Revival of Dohas in tribal Madhya Pradesh
Nala widening and deepening to increase water storage and recharge capacity of the stream
8 Sep 2021
Dohas constructed in a stream in Dindori district. (Image: Action for Social Advancement)

The most important precondition to make farming profitable for small and marginal tribal farmers residing in undulating terrains is the stabilization of the Kharif crop. Long dry spells between two successive monsoon showers are becoming increasingly common. This has led to a high rate of crop failure among tribal farmers dependent upon monsoon for cultivation.

Seasonal streams and nalas act as lifeboats for these farmers as they fulfill critical irrigation needs during dry spells. However, most such streams run dry two months post-monsoon. Undulating terrains and increased intensity of rains due to climate change impact lead to heavy runoff. This coupled with suboptimal base levels is resulting in drying of the seasonal streams faster than ever before.

The rejuvenation of such streams/nalas will not only increase the power of these streams but also recharge groundwater and provide for the irrigation needs of small and marginal farmers.


Dohas are saucer-shaped structures built along the length of the stream to allow for more quantum of water to be stored, thus increasing the storage and recharge capacity of the stream. This, in turn, increases the power of the stream. Known as ‘Doh’ in Marathi, this simple water harvesting technology has been used by farmers of water-scarce Vidarbha for a long time.

These structures were popularised by Dilasa Sansthan, an NGO working predominantly on water management issues in the Vidarbha and Marathwada regions of Maharashtra. A team member of Dilasa Sansthan chanced upon ‘Doh’ while conducting a feasibility survey in a village. He found potential in the structure as it provided scope for water harvesting. The structures were piloted in a village in 2009 after mapping for suitable spots in the river. Close monitoring of water levels was undertaken to understand the impact of the structures. It was found that the structure led to improved base flows of the river and also increased water-level in the wells of the village.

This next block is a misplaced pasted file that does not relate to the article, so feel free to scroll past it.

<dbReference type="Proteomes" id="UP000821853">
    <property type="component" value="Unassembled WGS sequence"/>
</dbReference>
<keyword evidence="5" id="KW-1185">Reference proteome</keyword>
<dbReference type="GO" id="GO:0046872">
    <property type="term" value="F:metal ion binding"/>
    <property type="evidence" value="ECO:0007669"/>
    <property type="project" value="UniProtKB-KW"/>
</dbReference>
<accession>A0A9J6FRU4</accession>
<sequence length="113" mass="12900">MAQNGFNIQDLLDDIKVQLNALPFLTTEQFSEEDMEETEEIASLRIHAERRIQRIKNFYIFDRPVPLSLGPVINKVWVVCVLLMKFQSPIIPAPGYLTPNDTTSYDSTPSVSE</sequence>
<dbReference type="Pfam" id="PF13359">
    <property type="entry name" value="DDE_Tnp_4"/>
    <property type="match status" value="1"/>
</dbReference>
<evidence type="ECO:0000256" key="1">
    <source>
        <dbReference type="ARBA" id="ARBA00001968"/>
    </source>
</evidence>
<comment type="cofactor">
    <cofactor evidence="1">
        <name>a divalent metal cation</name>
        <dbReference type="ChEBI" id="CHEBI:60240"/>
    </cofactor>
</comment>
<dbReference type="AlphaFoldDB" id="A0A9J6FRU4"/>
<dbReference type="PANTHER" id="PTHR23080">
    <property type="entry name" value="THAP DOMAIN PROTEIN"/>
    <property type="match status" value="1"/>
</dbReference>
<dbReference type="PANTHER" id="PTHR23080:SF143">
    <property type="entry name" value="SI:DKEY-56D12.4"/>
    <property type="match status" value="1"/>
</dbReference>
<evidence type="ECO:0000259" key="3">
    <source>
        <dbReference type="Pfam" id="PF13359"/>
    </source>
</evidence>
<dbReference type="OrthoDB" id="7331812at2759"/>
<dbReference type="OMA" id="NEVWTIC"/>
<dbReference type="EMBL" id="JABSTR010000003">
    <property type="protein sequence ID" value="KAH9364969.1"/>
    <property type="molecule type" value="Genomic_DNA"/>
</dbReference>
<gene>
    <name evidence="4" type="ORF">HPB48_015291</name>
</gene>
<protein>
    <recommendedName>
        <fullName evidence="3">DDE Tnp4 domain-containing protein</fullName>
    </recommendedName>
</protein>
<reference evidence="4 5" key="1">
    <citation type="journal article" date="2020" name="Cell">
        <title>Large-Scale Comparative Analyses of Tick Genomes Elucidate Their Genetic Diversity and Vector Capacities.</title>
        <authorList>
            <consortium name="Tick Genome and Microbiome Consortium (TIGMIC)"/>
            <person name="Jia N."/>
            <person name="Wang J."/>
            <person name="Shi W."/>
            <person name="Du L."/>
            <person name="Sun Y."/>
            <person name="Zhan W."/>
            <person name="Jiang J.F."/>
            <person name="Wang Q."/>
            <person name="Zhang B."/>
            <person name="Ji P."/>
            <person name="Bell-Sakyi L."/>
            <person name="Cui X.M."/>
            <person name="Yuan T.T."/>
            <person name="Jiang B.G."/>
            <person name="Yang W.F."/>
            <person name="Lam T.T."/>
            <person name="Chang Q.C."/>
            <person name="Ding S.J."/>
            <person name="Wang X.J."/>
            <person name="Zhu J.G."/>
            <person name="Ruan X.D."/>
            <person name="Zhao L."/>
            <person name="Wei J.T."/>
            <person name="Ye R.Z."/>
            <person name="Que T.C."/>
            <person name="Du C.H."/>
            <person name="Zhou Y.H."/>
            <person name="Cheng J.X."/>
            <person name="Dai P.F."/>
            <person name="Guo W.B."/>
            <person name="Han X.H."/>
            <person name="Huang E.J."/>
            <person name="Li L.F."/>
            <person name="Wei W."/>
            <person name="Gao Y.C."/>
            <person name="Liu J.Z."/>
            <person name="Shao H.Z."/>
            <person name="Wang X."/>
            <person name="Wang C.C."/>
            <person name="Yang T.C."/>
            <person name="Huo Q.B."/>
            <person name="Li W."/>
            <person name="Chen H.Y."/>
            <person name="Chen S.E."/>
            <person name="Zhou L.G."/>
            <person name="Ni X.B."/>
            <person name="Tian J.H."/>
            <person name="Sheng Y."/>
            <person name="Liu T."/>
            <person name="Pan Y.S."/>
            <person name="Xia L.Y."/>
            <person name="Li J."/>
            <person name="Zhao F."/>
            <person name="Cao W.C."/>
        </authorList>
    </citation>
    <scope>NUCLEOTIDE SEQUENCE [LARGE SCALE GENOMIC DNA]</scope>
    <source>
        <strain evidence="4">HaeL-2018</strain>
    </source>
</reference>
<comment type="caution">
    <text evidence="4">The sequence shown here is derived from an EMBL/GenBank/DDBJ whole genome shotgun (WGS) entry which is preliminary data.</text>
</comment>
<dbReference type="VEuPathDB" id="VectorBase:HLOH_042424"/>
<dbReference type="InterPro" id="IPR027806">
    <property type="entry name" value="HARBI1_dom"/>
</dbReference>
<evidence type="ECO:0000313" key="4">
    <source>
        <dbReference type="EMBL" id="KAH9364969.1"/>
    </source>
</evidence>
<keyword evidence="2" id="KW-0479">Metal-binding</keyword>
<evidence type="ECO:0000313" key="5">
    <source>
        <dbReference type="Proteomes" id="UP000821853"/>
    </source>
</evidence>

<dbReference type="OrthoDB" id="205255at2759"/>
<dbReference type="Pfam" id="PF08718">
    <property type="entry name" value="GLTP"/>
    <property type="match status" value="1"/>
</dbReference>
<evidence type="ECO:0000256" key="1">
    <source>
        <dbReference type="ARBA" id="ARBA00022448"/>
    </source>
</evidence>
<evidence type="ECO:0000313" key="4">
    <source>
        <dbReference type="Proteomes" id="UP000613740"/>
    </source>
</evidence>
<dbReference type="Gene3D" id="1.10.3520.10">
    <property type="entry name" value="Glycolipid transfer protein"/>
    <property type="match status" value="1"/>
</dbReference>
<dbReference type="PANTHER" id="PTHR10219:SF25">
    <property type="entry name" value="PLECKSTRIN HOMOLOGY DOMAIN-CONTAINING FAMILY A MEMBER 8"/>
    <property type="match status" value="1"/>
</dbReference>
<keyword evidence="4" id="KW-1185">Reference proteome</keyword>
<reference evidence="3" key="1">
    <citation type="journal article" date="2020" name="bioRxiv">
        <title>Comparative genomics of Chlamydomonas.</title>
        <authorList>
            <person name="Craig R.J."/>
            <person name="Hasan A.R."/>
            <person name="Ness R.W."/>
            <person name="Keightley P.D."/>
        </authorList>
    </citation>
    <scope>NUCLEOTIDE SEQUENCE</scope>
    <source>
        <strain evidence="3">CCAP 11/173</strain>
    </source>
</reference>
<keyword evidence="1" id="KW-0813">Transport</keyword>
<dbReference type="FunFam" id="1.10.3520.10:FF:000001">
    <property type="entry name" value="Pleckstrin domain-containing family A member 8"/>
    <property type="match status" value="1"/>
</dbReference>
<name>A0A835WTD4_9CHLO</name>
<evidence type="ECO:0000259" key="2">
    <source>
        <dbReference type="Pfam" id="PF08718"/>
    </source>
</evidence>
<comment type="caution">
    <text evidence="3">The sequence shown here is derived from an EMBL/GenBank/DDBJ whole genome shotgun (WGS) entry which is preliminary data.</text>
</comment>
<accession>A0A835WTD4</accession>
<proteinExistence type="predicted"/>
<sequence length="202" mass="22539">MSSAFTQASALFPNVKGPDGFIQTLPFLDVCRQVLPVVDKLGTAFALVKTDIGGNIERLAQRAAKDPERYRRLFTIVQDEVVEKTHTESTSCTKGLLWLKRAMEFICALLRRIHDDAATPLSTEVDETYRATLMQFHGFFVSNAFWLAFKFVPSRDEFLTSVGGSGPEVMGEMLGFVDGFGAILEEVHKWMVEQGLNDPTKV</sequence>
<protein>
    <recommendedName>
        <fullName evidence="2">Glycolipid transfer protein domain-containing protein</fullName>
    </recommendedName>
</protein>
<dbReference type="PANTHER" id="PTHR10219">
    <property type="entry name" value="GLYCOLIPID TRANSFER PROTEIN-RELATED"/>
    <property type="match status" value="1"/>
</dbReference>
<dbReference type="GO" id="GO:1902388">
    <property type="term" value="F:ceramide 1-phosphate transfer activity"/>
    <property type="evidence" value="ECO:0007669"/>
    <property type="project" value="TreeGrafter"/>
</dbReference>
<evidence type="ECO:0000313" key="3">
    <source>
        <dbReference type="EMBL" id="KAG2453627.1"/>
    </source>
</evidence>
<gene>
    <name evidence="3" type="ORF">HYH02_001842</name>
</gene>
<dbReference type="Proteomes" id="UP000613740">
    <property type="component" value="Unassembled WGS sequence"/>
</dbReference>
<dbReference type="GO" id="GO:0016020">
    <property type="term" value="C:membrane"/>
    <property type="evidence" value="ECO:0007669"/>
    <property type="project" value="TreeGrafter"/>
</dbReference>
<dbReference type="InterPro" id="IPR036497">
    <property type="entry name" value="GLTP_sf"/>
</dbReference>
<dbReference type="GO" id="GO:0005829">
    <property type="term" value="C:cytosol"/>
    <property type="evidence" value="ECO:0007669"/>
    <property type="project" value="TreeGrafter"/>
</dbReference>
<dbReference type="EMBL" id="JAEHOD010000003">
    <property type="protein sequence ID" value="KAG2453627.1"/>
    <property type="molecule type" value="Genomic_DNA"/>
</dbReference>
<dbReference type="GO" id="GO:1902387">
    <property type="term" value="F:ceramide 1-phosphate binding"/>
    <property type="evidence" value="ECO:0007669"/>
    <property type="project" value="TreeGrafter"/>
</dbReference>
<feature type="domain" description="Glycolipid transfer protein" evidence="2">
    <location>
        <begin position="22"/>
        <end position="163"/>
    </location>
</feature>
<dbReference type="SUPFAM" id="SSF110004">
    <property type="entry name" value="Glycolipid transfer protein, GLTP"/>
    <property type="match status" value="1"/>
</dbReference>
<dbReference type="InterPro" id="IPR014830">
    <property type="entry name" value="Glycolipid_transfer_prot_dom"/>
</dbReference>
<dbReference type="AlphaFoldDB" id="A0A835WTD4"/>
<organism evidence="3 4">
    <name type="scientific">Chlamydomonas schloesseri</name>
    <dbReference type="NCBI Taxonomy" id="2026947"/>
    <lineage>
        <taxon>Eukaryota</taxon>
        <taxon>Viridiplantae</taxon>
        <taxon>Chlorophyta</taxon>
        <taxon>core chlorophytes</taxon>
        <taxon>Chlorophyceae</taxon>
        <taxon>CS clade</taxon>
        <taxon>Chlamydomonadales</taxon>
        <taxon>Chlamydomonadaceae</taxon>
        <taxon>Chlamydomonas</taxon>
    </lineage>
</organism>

Over the last decade, Dohas have been taken up and implemented by over a dozen development organizations and even the government. This article shares the experience of Action for Social Advancement (ASA) in implementing Dohas in the Eastern tribal belt of Madhya Pradesh.

ASA initiated work on Dohas in 2017 after a few of its team members visited the field areas of Dilasa Sansthan. They saw potential in Dohas and replicated the structures in undulating terrains of the Satpura Maikal landscape. While the structures were built in IInd and IIIrd order streams in Maharashtra in uniform plain landscapes by Dilasa, ASA piloted the intervention on Ist order streams of undulating landscapes of Mandla, Dindori, Shahdol, Annupur and Betul districts situated in eastern Madhya Pradesh.